It was part of a code: Doctors got the "privilege" of being on staff at the hospital. In return, they gave their time in the emergency room. Often, they benefited by gaining new patients.
But the code has broken. Fewer doctors want to work 100 hours a week. They don't want to practice in the ER, where they say they're less likely to be paid by uninsured patients and more likely to be sued by strangers. Working emergencies often means they actually lose money, because they have to cancel paying patients.
Even doctors who do work emergencies have become more specialized and often are more reluctant than they used to be to perform an operation on a child, or out of their subspecialty.
In Tampa Bay, hospitals have resorted to paying doctors to be on call. The money adds up. It costs All Children's Hospital in St. Petersburg about $6-million a year to be a trauma center, said Gary Carnes, the hospital's president and CEO.
But money isn't enough.
For some specialties no amount of pay is worth it to them, including eye and plastic surgeons, said Mark Vaaler, vice president of medical affairs for St. Joseph's Baptist Healthcare. "It's a huge headache, but we've been able to Band-Aid it. I am very, very concerned about what's going to happen in the next several years."
State medical leaders are asking legislators to give doctors more protection from malpractice lawsuits when they're treating emergency patients.
• • •
Outside Orlando, Dr. Vidor Friedman frantically worked the phones one recent afternoon, trying to care for a common illness: The 13-year-old boy had appendicitis. Friedman, director of emergency services for Florida Hospital Celebration, didn't have a pediatric surgeon available.
After two hours, the boy's father asked whether it would be faster to just put him in the car and drive to Georgia.
Friedman finally got the boy to another hospital for surgery. But the incident still rankles.
"We work really hard to get patients taken care of, but sometimes it takes an hour or two on the phone, trying to find a specialist," said Friedman.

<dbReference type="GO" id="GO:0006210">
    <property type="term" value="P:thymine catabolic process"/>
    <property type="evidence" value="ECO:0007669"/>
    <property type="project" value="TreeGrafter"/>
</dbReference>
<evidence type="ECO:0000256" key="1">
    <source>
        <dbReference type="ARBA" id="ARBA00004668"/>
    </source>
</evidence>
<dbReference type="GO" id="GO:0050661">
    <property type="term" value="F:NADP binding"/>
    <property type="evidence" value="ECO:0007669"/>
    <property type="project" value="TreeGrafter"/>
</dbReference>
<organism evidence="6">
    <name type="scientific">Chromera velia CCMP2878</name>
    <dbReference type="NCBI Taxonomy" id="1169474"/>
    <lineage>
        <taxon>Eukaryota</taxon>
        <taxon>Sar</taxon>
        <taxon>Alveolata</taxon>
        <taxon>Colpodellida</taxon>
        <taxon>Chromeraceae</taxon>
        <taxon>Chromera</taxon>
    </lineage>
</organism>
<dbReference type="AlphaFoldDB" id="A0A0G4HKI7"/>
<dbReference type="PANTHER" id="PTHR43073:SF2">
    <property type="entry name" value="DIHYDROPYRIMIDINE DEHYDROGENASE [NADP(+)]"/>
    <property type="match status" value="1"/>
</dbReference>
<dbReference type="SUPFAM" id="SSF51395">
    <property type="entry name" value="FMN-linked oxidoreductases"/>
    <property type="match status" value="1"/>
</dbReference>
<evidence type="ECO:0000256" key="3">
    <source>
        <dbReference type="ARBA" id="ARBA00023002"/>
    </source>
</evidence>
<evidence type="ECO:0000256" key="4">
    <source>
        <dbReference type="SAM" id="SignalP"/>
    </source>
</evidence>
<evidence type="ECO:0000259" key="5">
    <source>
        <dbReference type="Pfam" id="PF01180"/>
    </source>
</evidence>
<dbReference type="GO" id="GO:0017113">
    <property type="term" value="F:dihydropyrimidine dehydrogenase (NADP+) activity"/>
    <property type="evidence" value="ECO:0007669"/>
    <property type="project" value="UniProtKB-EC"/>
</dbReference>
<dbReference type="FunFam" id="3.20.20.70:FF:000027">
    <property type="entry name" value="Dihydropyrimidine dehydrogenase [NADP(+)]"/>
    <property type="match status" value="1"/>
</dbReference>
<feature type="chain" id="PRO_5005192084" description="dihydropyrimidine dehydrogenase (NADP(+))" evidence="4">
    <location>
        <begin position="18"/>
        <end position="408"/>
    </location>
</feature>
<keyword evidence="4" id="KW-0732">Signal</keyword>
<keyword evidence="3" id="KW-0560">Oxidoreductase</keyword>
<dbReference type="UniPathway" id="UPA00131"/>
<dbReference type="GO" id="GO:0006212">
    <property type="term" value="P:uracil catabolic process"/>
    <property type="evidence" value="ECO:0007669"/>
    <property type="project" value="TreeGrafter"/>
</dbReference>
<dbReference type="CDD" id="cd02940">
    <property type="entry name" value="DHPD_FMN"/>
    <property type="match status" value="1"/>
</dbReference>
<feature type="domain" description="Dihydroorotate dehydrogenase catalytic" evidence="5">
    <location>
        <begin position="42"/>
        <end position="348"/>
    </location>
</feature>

What specialties are the worst? "Any pediatric specialty at all. Ob-gyns. Most surgical subspecialties — orthopedics, thoracic, gastroenterology, urology. There aren't enough interventional cardiologists."
Really, he says, there's not enough of anybody.
Friedman has no orthopedists to work on hip injuries. He's sent people with severed fingers out of state, and children who have swallowed coins to Tampa.
Every emergency doctor seems to have a story. For Hobbs, the emergency doctor group's president, it's the little girl who was hurt in a carjacking a few years ago. Her foot became tangled in a car seat strap, and as she was dragged along, her head hit the ground. It took Hobbs more than six hours to find care for the girl at All Children's, which had no beds, but took her case anyway.
"If she was bleeding or the pressure had been building in her brain, she would have died," he said.
At All Children's, Dr. Richard Harmel, the medical director of pediatric trauma, is one of those surgeons who tackles the cases that nobody else can.
He is on emergency call three to four days a week, as well as seeing other patients. His 12-hour workdays run to 7 p.m., unless he comes back for a night emergency. On weekends, he makes rounds to check on patients and typically handles a few emergencies.
Harmel describes this stoically, as only "kind of exhausting."
"I do work a lot of call," he said. "But there's a strong commitment on the part of most pediatric surgeons to provide trauma care. I'm happy to do that."
All Children's has three such trauma surgeons. Carnes has been working on hiring more since July.
When Smith, of Naples, had his accident, he had no idea that specialty care was such a problem. Despite the long drives for treatment, he's just glad that he still has the use of his hand.
"Dr. Hess and his people, they are fantastic," he said. "I wish there were more doctors like him."
Lisa Greene can be reached at firstname.lastname@example.org or at (813) 226-3322.